It does not address the issue of automation though.

I think supporting existing mounts is not a problem, so long as the mount communicates via a well-known protocol over serial or IP.

It's the cameras which are the issue. The good news is I found some old code for the QHY8 and passed it to the developer of CCD - https://sourceforge.net/projects/cccd/ - (who also wrote Lin_Guider).

Since there are so many projects out there scratching various itches, one has to choose one. Anat chose to support CCD, Lin_Guider, INDI, and astrometry.net for his stand-alone controller solution based on an Android mini-PC.

since he spent 3 years working on that (and he has a Ph.D.!) i won't duplicate the work - all I've done is work towards support for my camera in CCD. Eventually other cameras may be supported.. I know if I get another camera I would also work towards having it supported in CCD.

#93 Starhawk

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Posted 31 July 2013 - 09:31 AM

If the hobby were larger, that approach would get things supported pretty quickly. Then again, another way to approach it is back white this sort of project to make a common camera support cape come into being. So far, that's pretty hard, though things like written out SD cards with images in recognizable formats are immediately recognizable to computers. So, that does make it a little bit of a stupid question- why can't the file generator be so easily dealt with?

-Rich

#94 orlyandico

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Posted 31 July 2013 - 09:41 AM

well you have to write a FITS. which means you need to have a decent processor on the camera. that is definitely the direction (SBIG STT, QHY IC8300) but it will take a while, I guess..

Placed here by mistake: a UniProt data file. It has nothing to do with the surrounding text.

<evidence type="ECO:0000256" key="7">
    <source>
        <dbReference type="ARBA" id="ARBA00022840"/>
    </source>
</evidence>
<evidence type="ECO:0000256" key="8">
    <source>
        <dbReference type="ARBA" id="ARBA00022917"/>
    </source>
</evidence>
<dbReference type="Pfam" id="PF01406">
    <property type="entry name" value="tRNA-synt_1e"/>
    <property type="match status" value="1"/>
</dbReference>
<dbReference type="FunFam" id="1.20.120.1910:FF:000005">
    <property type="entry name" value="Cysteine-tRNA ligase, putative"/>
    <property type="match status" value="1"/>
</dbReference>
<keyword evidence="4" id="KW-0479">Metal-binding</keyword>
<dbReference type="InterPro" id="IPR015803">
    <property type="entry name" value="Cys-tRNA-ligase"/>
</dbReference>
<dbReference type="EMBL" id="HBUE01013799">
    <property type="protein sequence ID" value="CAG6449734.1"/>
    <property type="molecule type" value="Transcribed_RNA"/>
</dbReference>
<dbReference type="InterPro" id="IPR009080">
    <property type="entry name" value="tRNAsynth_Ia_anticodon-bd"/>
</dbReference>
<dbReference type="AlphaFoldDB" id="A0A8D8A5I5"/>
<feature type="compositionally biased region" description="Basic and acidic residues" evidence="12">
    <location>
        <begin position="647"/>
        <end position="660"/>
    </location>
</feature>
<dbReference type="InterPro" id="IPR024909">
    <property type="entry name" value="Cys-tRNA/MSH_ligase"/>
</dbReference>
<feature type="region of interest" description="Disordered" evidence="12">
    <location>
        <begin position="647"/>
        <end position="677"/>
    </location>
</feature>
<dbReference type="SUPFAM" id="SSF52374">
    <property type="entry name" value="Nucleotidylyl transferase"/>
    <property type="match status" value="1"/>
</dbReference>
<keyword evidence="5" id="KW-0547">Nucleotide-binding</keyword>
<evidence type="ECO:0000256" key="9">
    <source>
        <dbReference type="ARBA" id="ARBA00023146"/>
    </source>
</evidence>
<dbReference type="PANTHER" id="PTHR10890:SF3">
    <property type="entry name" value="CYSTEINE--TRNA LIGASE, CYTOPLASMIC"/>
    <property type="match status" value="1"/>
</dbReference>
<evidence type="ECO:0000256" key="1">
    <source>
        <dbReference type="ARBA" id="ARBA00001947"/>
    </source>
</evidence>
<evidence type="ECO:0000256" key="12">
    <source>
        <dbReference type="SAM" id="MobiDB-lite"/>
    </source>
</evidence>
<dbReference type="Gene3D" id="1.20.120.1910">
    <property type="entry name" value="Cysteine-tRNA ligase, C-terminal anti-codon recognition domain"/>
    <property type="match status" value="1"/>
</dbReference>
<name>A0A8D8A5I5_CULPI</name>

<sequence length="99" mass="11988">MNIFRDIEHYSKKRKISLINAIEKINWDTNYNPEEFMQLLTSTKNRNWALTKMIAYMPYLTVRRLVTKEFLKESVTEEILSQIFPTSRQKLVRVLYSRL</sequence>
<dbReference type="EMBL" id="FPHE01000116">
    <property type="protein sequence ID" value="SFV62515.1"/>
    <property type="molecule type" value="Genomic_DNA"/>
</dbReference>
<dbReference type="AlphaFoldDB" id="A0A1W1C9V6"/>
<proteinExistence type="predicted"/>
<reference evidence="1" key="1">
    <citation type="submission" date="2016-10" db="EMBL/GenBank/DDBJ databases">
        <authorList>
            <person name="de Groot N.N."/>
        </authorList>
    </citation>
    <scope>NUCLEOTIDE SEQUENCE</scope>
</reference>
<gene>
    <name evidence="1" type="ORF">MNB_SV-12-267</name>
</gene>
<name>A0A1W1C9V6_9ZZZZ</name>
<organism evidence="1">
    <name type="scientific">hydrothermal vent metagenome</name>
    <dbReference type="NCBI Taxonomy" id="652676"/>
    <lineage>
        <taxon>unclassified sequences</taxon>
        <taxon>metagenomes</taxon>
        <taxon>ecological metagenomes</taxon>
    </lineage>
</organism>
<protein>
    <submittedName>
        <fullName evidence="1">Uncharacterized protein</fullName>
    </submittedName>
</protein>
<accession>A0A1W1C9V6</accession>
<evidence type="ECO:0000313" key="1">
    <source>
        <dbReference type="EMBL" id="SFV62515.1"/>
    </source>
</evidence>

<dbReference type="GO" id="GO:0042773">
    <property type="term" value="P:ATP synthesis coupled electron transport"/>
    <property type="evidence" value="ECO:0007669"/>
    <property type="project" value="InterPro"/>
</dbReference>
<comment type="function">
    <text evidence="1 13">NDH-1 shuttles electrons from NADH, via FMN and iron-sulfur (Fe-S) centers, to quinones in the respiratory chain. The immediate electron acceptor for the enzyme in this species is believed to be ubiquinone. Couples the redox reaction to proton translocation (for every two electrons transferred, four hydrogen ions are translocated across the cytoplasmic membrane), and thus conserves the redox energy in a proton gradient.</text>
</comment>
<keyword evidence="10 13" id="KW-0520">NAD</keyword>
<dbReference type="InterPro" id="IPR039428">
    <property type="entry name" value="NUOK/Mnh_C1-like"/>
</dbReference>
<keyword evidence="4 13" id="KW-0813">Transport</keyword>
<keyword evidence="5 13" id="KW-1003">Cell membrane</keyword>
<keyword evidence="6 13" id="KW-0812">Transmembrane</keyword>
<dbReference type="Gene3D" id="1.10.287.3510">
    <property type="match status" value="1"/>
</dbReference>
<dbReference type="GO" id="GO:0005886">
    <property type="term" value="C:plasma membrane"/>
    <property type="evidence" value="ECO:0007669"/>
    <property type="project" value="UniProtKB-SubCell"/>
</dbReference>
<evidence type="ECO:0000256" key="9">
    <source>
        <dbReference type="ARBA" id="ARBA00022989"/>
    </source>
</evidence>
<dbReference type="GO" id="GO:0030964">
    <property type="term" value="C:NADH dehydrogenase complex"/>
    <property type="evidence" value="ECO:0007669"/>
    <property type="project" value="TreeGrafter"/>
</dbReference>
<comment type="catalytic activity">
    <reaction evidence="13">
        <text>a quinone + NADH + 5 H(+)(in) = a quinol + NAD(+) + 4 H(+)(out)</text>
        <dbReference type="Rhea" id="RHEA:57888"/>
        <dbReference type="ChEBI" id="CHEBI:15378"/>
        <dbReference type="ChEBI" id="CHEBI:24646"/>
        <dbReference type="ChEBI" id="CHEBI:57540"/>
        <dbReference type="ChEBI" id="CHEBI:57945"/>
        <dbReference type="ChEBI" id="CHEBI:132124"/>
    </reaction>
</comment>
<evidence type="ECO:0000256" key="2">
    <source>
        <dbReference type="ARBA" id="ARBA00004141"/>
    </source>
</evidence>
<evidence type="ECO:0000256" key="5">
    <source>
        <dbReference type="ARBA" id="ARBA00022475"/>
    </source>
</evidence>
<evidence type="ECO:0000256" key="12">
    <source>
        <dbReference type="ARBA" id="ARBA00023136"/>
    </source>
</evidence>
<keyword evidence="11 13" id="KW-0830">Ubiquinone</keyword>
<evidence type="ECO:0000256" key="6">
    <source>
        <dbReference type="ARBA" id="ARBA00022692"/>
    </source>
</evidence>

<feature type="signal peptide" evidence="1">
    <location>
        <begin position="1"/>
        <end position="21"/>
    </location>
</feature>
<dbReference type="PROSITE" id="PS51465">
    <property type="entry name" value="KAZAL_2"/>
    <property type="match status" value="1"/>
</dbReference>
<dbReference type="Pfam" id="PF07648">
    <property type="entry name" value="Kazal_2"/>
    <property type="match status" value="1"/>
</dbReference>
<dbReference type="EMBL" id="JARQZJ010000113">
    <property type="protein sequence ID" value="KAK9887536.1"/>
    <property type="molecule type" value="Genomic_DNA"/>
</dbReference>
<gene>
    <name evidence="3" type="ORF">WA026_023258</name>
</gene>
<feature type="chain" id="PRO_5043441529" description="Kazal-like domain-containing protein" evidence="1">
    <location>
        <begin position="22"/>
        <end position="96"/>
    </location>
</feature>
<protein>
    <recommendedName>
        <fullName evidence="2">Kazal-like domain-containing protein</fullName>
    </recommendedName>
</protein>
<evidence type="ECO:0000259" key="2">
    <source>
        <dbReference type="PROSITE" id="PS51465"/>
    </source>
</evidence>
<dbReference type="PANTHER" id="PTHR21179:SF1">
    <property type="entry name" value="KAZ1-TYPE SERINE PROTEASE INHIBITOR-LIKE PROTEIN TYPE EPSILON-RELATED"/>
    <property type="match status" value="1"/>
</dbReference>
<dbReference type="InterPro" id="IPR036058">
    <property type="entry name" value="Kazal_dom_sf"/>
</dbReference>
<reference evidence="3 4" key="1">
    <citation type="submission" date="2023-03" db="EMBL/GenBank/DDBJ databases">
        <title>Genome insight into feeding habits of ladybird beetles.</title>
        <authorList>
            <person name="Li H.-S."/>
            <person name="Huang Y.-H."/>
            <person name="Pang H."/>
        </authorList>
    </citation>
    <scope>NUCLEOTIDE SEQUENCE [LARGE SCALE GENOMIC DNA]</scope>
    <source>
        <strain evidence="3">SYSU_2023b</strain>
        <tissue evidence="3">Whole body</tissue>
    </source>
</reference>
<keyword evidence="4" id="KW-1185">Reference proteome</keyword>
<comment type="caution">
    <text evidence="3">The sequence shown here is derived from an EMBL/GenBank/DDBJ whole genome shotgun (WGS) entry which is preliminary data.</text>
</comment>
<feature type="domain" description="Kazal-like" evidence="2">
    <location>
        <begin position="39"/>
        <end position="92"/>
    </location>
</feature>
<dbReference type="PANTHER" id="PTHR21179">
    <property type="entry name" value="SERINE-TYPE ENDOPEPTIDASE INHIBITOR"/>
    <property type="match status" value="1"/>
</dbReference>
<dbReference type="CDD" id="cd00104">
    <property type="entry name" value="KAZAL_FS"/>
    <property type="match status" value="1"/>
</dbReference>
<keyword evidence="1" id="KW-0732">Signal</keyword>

#95 Starhawk

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Posted 01 August 2013 - 09:51 PM

Lots of stuff writes RAW formats, and also output a jpeg. The data for alignment and such isn't in the 16 bit signal to noise ratio of 1.1 regime. So, what about trying to do something with that?

-Rich

#96 orlyandico

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Posted 02 August 2013 - 09:39 AM

Intel weighs in with their own BeagleBoard-alike. Made by the same company that makes the BeagleBoard:

http://www.tomshardw...Pi-Atom-E640...

it costs $200 though :(

As an aside, I got Astrometry blind plate solving working on my Bone. It takes 43 seconds to solve one 6MP image from the QHY8!!! and 15 seconds to solve a 4x4 binned image.

So building a pointing model with this thing would be... slow. An Odroid U2 is $90 though and has a quad-core ARM Cortex-A9. Certainly more powerful than the $200 single-core Intel board.

#97 visaman

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Posted 26 October 2013 - 04:48 AM